The Zagreb Philharmonic Orchestra sounded a note of pensive poetry in its debut at the Kennedy Center last night. Currently making its first extensive American tour, the ensemble under music director Pavle Despalj plays with a veiled, self-contained quality that contrasts strongly with the extroverted brilliance characteristic of many orchestras in this country.

Apart from persistent horn problems, the musicians showed solid strengths, particularly in the string section, reaching within to produce a sound of soulful depth yet never lapsing into trite or unrestrained emotional displays. Under Despalj's carefully modulated pacing, they revealed the full measure of their expressive style in the second half of the program, which was devoted to Tchaikovsky's Fifth Symphony. Despalj's ability to sustain a broad pulse produced some powerful passages, including a hypnotic, slow-motion unfolding of the contrasting theme in the first movement.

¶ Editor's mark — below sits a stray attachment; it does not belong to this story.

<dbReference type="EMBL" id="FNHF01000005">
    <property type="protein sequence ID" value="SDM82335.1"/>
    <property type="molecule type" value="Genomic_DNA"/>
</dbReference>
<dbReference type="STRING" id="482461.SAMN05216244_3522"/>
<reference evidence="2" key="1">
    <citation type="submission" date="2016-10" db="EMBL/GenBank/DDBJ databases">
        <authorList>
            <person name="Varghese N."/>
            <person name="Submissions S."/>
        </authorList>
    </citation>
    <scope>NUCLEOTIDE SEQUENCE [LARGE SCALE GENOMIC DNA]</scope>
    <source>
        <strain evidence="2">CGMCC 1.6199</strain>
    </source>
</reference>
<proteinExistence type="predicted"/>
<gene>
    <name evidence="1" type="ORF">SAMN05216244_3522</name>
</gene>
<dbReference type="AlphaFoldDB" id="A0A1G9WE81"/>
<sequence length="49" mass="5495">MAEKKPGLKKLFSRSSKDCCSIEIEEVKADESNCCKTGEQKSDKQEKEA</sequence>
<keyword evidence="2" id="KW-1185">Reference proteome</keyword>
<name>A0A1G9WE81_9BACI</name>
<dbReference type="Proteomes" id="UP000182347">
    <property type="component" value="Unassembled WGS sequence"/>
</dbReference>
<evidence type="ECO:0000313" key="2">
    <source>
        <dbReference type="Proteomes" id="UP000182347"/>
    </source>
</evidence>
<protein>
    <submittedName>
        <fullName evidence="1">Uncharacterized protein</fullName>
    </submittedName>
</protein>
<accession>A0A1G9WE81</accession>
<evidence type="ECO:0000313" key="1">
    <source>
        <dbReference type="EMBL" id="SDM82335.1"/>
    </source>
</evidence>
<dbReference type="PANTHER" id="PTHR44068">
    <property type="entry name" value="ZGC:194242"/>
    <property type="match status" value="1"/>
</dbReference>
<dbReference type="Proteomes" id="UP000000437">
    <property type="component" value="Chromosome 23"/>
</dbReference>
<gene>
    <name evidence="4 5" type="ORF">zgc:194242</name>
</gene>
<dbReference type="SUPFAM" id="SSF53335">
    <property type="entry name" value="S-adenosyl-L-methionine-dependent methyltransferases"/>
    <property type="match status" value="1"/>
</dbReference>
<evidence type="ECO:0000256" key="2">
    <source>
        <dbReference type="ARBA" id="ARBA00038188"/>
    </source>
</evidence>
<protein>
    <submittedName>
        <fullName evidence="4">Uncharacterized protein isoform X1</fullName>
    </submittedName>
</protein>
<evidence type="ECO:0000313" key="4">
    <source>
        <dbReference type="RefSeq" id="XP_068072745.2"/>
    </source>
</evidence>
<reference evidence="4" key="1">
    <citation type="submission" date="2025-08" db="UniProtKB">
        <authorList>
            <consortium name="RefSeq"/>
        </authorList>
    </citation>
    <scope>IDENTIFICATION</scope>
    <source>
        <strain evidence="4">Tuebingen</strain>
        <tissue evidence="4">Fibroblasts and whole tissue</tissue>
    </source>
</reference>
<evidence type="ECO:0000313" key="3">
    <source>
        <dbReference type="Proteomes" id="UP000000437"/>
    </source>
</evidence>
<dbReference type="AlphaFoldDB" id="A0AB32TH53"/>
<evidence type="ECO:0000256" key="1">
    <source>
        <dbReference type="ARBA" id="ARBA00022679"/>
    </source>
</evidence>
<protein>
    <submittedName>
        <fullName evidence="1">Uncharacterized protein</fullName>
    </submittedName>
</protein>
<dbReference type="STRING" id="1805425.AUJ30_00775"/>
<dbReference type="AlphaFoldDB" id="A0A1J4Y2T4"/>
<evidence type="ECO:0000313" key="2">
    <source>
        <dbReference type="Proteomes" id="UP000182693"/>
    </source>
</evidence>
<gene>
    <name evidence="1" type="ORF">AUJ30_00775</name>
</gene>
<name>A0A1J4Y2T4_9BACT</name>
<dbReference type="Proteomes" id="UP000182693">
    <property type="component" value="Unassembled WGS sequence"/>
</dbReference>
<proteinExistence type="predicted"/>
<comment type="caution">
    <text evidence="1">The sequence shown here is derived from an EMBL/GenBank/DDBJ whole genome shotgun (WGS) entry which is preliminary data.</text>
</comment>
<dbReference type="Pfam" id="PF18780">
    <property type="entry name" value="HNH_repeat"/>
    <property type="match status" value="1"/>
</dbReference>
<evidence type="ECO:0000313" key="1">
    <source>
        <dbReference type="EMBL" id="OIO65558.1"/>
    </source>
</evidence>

Valter Despalj joined the ensemble as soloist in Dvorak's B-minor Cello Concerto and turned this into a highly personal statement, rich in subtle insights and intimate exchanges with the orchestra. The program opened with a "Chorale for Strings" by the contemporary Yugoslavian Stanko Horvat. Heavily influenced by the Polish composer Penderecki, the work set massed string sounds against the archaic strains of a Gregorian chant on a few solo instruments.